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Should I take IELTS on computer?

Published on November 26, 2018

If you’ve read our most recent posts, then you probably know that IELTS now offers a new format of the test: computer-delivered IELTS. Those who choose to take the test in this new format will be completing the Listening, Reading and Writing sections on a computer, while the Speaking section remains the same (one-to-one with a trained IELTS examiner). Computer-delivered IELTS is here to offer a fresh and more modern test experience and will also provide test takers with more opportunities to take the test and receive results more quickly.

Even though computer-delivered IELTS is expected to be very well received by a generation of test takers used to working on computers, the paper test is still available for those who prefer a handwritten-based test. This means that you now have two options when booking your test: computer-delivered IELTS or paper-based IELTS. If you’re wondering which IELTS is right for you, we’re here to help you explore both alternatives so that you can make an informed decision. Let’s begin by carefully reading and answering the following yes/no questions:

  1. Do you always like to try new things?
  2. Are you very confident using technology, especially computers?
  3. Do you prefer to type on a keyboard rather than to write things out with a pen/pencil?
  4. Can you type fast?
  5. Do you feel comfortable reading on a screen?
  6. Do you prefer to read articles online?
  7. Do you feel comfortable using ‘help’ buttons on a computer to guide you?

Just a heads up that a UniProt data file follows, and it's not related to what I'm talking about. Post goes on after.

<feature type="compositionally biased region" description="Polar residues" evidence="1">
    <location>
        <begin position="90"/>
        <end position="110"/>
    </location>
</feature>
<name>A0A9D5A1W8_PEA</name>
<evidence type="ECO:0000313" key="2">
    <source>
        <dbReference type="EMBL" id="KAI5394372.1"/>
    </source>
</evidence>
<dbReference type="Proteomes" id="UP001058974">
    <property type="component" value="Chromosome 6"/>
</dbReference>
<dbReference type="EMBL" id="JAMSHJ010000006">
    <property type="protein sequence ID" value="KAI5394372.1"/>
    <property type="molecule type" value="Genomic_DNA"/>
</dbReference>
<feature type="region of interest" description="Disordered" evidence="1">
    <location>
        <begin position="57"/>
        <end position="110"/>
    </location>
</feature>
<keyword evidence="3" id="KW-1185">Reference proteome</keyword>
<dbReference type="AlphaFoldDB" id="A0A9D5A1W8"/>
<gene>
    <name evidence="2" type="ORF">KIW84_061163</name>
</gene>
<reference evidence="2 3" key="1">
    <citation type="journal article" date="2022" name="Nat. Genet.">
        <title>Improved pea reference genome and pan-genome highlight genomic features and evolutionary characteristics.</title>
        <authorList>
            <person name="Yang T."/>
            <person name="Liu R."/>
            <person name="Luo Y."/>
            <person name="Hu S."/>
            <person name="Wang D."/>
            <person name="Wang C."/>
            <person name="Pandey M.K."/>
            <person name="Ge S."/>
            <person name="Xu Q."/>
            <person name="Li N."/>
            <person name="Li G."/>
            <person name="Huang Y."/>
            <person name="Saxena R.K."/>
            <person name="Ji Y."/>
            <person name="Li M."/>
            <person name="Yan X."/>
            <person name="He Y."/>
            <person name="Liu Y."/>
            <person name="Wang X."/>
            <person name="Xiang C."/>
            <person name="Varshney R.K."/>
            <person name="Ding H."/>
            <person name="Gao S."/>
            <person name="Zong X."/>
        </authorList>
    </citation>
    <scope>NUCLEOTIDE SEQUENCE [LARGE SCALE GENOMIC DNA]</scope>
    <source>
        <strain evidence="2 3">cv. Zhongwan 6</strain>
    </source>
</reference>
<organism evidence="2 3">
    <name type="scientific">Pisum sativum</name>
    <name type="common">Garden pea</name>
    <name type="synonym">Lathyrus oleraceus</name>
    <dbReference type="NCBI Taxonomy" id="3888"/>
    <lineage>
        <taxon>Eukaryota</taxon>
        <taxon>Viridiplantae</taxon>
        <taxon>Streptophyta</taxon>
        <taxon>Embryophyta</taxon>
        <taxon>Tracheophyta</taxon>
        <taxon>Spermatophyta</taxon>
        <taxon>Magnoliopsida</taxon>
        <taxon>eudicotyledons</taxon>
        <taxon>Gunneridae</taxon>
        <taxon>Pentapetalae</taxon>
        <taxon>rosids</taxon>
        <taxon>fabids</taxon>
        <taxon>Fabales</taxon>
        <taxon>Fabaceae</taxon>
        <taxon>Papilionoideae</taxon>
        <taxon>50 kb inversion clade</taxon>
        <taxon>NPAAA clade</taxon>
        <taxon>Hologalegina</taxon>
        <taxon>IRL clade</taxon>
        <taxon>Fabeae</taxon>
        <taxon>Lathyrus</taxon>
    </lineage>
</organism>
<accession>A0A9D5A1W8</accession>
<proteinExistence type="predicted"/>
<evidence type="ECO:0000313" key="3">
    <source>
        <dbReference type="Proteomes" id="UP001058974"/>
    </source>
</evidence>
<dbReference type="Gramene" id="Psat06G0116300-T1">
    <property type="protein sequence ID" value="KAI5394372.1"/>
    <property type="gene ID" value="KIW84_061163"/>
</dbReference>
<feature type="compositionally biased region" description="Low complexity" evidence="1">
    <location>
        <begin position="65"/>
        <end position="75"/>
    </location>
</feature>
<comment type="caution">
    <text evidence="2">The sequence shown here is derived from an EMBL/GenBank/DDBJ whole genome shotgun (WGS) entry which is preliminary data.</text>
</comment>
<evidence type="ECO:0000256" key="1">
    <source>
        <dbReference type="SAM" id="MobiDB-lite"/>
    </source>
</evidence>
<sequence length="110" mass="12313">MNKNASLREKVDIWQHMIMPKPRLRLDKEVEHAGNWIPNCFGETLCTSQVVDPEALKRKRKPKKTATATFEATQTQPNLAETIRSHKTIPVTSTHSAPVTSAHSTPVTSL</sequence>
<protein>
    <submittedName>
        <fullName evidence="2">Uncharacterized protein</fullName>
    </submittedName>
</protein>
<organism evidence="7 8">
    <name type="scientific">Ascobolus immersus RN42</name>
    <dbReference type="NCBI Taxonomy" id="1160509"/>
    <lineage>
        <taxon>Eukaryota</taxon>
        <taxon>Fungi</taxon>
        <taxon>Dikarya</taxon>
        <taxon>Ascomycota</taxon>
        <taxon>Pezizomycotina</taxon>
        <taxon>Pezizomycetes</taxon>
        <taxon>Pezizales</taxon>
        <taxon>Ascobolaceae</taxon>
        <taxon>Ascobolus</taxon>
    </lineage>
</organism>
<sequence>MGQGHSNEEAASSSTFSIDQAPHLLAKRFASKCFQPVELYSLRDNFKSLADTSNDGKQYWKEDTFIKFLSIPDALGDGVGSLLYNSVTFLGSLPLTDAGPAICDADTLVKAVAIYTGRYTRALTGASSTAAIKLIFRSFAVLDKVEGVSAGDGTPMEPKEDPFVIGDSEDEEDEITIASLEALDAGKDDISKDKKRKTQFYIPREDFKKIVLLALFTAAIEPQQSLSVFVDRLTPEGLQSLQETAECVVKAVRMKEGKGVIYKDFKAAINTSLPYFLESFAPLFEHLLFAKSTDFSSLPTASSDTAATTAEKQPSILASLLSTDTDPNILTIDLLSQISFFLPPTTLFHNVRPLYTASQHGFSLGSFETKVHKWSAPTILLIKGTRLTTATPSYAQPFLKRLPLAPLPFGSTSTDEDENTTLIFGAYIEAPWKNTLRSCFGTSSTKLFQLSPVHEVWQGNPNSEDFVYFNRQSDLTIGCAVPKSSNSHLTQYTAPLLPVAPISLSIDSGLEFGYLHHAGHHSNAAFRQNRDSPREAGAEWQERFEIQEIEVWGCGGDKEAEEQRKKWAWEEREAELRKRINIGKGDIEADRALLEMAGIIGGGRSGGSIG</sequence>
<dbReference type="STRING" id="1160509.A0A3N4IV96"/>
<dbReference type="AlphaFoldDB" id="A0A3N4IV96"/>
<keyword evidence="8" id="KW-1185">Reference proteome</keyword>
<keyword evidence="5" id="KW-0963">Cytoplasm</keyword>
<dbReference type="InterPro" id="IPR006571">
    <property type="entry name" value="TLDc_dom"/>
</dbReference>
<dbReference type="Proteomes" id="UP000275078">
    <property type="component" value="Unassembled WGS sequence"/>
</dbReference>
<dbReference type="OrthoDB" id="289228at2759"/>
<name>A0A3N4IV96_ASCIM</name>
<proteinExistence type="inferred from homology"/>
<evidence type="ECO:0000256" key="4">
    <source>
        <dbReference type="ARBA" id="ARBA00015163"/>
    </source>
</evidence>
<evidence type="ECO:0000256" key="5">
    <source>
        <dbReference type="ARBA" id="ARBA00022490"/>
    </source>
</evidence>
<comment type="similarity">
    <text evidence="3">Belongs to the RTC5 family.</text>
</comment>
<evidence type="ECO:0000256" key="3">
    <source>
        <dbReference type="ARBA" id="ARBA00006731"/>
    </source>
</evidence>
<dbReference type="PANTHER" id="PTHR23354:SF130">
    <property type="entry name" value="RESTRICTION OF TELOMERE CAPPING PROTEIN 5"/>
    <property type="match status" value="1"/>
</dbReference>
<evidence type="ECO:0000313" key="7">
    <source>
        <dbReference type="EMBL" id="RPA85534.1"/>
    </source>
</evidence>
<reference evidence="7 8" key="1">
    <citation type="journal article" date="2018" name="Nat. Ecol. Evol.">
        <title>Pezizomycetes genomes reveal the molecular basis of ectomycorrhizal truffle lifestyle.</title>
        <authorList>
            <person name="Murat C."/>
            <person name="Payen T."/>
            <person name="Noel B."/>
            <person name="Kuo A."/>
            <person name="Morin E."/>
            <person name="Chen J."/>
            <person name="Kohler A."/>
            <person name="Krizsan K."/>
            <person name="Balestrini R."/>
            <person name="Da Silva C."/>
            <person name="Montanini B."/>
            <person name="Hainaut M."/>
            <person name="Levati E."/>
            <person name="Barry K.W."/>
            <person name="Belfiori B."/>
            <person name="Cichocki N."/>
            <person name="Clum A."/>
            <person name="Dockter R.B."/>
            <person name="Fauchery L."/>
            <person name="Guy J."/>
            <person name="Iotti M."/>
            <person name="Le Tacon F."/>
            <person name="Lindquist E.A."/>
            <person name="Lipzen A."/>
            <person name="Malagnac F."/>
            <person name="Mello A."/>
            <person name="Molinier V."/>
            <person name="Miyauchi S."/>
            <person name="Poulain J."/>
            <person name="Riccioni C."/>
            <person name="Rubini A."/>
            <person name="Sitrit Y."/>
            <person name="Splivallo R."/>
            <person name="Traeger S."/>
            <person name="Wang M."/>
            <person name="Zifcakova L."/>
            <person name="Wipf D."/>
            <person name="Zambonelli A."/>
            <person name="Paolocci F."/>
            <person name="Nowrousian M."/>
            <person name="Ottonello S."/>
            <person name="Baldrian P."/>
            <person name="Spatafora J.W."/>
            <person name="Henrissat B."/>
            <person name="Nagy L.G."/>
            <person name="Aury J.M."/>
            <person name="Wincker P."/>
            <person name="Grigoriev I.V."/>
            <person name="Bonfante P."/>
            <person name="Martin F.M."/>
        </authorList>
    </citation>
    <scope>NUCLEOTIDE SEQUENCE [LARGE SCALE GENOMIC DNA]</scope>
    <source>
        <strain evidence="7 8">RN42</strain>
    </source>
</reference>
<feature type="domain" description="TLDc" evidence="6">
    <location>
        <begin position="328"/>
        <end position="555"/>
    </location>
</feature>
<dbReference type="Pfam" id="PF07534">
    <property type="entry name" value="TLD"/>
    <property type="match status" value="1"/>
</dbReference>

Once you have answered all of the questions, count how many times your answer was yes and check your results below:

  • If you answered yes to all 7 questions , that means that you’re an ideal candidate for computer-delivered IELTS. Your willingness to try new things and your ability to use computers make you suitable for the computer version of the test.
  • If you answered yes to most of the questions , it is possible that either computer-delivered IELTS or paper-based IELTS are right for you. However, think about how much (or how little) the questions that you answered no to would affect your performance if you chose to do computer-delivered IELTS. For example, if you answered no to question 4, could your typing speed affect your performance on the Writing test?
  • If you answered no to most of the questions , that means that you’re best suited for paper-based IELTS, and that’s fine too! Not everyone’s keen on technology.

How to prepare for computer-based IELTS?

With the introduction of the new IELTS test format, it is normal for candidates to wonder how to prepare for computer-based IELTS. If you’re one of those candidates, keep in mind that both versions of the test are the same in terms of content, level of difficulty, timing and scoring. This means that most of the preparation strategies that work with paper-based IELTS will also work with computer-delivered IELTS. However, there are a few things that you can do to help you be better prepared for taking the test on a computer:

  1. On the IELTS test, there won’t be any spell or grammar checker features available. As such, we recommend you turn spell and grammar checker off in Word when practicing for the Writing section of the test. This way you can reflect on your own writing in a more realistic way, while mimicking test-day conditions as you prepare.
  2. It is always a good idea to practice typing before the test, even if you currently have strong typing skills. The more you practice, the faster you’ll become, and the more confident you’ll feel on the day of the test.
  3. Make sure you read lots of articles and practice IELTS passages online. This will help you get a better idea of what it’s like to complete the Reading test on a computer.

Finally, remember that one of the advantages of taking computer-delivered IELTS is that you’ll now have more opportunities to take the test: there will be more IELTS test centres available that will offer more test dates for you to take the test. Because of this, you’ll have a greater say in when to take the test and how much time you have to prepare.